Relevant Degree Programs
Complete these steps before you reach out to a faculty member!
- Familiarize yourself with program requirements. You want to learn as much as possible from the information available to you before you reach out to a faculty member. Be sure to visit the graduate degree program listing and program-specific websites.
- Check whether the program requires you to seek commitment from a supervisor prior to submitting an application. For some programs this is an essential step while others match successful applicants with faculty members within the first year of study. This is either indicated in the program profile under "Requirements" or on the program website.
- Identify specific faculty members who are conducting research in your specific area of interest.
- Establish that your research interests align with the faculty member’s research interests.
- Read up on the faculty members in the program and the research being conducted in the department.
- Familiarize yourself with their work, read their recent publications and past theses/dissertations that they supervised. Be certain that their research is indeed what you are hoping to study.
- Compose an error-free and grammatically correct email addressed to your specifically targeted faculty member, and remember to use their correct titles.
- Do not send non-specific, mass emails to everyone in the department hoping for a match.
- Address the faculty members by name. Your contact should be genuine rather than generic.
- Include a brief outline of your academic background, why you are interested in working with the faculty member, and what experience you could bring to the department. The supervision enquiry form guides you with targeted questions. Ensure to craft compelling answers to these questions.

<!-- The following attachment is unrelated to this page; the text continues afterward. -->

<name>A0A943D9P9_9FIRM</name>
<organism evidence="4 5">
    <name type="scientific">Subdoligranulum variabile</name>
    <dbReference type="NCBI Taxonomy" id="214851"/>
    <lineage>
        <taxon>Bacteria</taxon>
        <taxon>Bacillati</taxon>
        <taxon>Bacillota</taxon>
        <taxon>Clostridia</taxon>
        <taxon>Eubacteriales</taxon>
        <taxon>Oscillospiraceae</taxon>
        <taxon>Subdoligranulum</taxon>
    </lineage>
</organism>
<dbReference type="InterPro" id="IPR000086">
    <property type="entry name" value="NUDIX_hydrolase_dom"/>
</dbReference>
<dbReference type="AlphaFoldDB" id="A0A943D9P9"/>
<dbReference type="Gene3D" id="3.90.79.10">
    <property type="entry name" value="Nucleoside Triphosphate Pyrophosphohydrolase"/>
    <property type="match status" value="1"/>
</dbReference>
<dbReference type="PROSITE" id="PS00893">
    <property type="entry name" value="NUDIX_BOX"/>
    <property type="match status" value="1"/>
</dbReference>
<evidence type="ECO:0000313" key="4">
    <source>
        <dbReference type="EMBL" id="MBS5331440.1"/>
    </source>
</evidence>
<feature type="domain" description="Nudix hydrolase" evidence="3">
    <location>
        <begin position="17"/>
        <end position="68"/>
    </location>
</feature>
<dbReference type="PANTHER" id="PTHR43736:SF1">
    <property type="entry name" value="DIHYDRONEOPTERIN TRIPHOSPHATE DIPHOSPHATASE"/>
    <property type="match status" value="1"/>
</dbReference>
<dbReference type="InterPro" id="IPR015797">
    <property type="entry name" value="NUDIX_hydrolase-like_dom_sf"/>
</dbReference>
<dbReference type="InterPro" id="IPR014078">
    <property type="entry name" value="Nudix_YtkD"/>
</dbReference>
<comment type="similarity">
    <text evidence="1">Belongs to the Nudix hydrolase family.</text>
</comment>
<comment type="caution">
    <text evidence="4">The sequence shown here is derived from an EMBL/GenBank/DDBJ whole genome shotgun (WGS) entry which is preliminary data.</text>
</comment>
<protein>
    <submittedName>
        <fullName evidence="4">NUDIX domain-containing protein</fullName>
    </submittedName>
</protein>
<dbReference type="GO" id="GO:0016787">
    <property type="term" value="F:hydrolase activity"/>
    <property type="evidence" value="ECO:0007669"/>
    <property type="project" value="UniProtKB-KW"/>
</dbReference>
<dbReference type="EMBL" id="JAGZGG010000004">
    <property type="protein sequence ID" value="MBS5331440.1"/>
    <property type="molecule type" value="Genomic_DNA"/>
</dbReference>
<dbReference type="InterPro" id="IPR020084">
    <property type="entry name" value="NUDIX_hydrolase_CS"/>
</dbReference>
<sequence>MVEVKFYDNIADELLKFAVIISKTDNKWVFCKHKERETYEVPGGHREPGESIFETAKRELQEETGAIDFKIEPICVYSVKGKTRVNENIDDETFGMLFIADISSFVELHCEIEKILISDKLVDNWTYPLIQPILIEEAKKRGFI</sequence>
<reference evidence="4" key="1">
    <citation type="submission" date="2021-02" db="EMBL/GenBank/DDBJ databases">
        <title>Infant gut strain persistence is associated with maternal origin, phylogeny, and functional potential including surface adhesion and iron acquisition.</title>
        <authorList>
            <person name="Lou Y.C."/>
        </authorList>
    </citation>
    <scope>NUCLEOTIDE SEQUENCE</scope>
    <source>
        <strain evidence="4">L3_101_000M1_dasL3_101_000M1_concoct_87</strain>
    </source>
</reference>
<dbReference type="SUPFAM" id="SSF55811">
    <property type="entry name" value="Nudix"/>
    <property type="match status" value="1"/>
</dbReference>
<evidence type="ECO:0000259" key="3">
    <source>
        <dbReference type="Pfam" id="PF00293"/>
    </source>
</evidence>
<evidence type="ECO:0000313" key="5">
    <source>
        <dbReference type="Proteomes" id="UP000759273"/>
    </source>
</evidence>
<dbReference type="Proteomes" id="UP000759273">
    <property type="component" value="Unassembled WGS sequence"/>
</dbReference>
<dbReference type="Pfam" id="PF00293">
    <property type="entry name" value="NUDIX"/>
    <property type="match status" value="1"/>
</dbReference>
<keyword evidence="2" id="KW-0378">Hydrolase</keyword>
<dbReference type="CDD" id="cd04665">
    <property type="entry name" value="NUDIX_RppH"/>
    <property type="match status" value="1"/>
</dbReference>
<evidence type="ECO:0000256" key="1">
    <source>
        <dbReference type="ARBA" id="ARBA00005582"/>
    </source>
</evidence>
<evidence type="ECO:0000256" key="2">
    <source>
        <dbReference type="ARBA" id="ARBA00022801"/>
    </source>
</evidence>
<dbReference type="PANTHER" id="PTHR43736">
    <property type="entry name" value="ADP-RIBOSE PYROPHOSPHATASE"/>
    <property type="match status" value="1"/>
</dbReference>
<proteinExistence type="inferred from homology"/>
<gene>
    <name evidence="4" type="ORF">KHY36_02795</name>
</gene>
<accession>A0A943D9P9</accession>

- Highlight your achievements and why you are a top student. Faculty members receive dozens of requests from prospective students and you may have less than 30 seconds to peek someone’s interest.
- Demonstrate that you are familiar with their research:
- Convey the specific ways you are a good fit for the program.
- Convey the specific ways the program/lab/faculty member is a good fit for the research you are interested in/already conducting.
- Be enthusiastic, but don’t overdo it.
G+PS regularly provides virtual sessions that focus on admission requirements and procedures and tips how to improve your application.
Structure and Dynamics of Rare Isotopes relevant for the synthesis of the heavy chemical elements in the universe Detector Technologies for the next generation neutrinoless double beta-decay search experiment nEXO
Graduate Student Supervision
Doctoral Student Supervision (Jan 2008 - Mar 2019)
The neutron-rich cadmium isotopes around the well-known magic numbers at Z=50 and N=82 are prime candidates to study the evolving shell structure observed in exotic nuclei. Additionally, the extra binding energy observed around the nearby doubly-magic ¹³²Sn has direct implications for in astrophysical models, leading to the second r-process abundance peak at A≈130 and the corresponding waiting-point nuclei around N=82. The β-decay of the N=82 isotope ¹³⁰Cd into ¹³⁰In was investigated in 2002, but the information for states of the lighter indium isotope ¹²⁸In is still limited. Detailed beta-gamma-spectroscopy of ¹²⁸,¹³¹,¹³²Cd was accomplished using the GRIFFIN facility at TRIUMF. In ¹²⁸In, 32 new transitions and 11 new states have been observed in addition to the four previously observed excited states. The ¹²⁸Cd half-life has also been remeasured via the time distribution of the strongest gamma-rays in the decay scheme with a higher precision. For the decay of ¹³¹,¹³²Cd, results are compared with the recent EURICA data. These new results are compared with recent shell model and IMSRG calculations, highlighting the necessity to re-investigate even "well-known" decay schemes for missing transitions.